Office of the Secretary of Defense, Annual Report to Congress: Military and Security Developments Involving the People’s Republic of China, 2021, https://media.defense.gov/2021/Nov/03/2002885874/-1/-1/0/2021-CMPR-FINAL.PDF
 Jacques deLisle, “China’s Russia/Ukraine Problem, and Why It’s Bad for Almost Everyone Else Too,” Orbis, Vol. 66, No. 3, Summer 2022, pp.402-423, https://doi.org/10.1016/j.orbis.2022.05.009
Joel Wuthnow, “Rightsizing Chinese Military Lessons from Ukraine,” Strategic Forum, September 2022, https://inss.ndu.edu/Portals/68/Documents/stratforum/SF-311.pdf
Bonny Lin and John Culver, “China’s Taiwan Invasion Plans May Get Faster and Deadlier,” Foreign Policy, 19 April 2022, https://foreignpolicy.com/2022/04/19/china-invasion-ukraine-taiwan/
David Sacks, “What Is China Learning From Russia’s War in Ukraine?” Foreign Affairs, 16 May 2022, https://www.foreignaffairs.com/articles/china/2022-05-16/what-china-learning-russias-war-ukraine David Finkelstein, “Beijing’s Ukrainian Battle Lab,” War on the Rocks, 2 May 2022, https://warontherocks.com/2022/05/beijings-ukrainian-battle-lab/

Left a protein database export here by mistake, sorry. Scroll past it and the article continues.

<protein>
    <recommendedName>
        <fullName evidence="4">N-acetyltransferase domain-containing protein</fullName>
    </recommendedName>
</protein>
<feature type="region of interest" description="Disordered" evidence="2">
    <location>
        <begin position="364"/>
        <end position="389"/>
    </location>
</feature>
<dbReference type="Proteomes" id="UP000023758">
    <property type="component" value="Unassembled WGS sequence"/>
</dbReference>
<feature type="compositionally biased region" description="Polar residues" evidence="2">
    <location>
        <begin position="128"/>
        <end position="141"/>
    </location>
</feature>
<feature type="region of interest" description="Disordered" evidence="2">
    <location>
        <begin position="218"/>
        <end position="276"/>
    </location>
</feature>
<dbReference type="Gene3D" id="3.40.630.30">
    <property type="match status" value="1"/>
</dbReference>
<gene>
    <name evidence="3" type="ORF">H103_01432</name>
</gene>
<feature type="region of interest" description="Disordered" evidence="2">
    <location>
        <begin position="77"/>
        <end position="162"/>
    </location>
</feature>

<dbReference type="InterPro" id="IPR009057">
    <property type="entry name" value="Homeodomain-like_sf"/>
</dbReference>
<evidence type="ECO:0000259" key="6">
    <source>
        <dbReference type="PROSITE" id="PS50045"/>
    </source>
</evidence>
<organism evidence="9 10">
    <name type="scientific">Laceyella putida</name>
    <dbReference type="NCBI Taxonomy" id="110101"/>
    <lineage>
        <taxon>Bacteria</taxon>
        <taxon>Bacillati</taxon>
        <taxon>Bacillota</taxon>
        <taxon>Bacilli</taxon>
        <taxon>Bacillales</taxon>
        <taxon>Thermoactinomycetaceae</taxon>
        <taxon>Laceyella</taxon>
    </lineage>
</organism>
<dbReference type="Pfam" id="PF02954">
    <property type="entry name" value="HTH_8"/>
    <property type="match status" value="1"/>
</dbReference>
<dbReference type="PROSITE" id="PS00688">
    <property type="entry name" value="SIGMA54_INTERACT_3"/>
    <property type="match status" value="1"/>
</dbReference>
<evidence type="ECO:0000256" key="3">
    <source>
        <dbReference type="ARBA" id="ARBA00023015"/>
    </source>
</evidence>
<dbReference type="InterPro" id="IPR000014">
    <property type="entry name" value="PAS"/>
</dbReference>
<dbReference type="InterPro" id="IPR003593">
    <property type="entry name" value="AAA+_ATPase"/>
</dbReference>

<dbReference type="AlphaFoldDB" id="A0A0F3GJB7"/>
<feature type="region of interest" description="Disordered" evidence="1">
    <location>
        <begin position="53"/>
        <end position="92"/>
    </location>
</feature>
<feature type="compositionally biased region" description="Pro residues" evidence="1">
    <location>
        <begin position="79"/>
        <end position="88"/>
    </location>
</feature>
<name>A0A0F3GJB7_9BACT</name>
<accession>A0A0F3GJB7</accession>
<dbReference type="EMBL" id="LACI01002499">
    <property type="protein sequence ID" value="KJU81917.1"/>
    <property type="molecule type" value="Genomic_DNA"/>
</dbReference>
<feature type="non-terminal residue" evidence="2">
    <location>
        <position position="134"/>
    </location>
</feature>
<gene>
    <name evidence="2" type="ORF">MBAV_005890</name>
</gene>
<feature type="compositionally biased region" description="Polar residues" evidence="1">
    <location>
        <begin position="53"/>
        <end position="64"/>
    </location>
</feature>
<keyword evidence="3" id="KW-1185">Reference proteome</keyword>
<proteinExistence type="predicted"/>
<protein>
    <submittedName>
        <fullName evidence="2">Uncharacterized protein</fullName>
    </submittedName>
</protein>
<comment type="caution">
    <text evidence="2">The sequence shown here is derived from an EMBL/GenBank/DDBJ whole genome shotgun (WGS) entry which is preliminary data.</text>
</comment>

Masashi Murano, “US-China Mutual Vulnerability: A Japanese Perspective,” US-China Mutual Vulnerability Perspectives on the Debate, Pacific Forum Issues and Insights, Vol. 22, Series 2, May 2022, https://pacforum.org/wp-content/uploads/2022/05/Issues-Insights-Vol.-22-SR-2.pdf
 Prime Minister Sato Eisaku: “本土としては、私どもは核の三原則、核を製造せず、核を持たない、持ち込みを許さない、これははっきり言っている。” (“As a mainland, we clearly state the three principles of nuclear weapons: no nuclear production, no nuclear possession, no nuclear import.”) House of Representatives Budget Committee No. 2 Remark #103 [Meeting Minutes], 57th National Diet, 11 December 1967, https://kokkai.ndl.go.jp/txt/105705261X00219671211/103
 The DOD’s annual report to Congress on China’s military power estimates that China’s nuclear expansion may enable China to accumulate up to 700 deliverable nuclear warheads by 2027 and approximately 1,000 warheads by 2030.
Office of the Secretary of Defense, Annual Report to Congress: Military and Security Developments Involving the People’s Republic of China, 2021, https://media.defense.gov/2021/Nov/03/2002885874/-1/-1/0/2021-CMPR-FINAL.PDF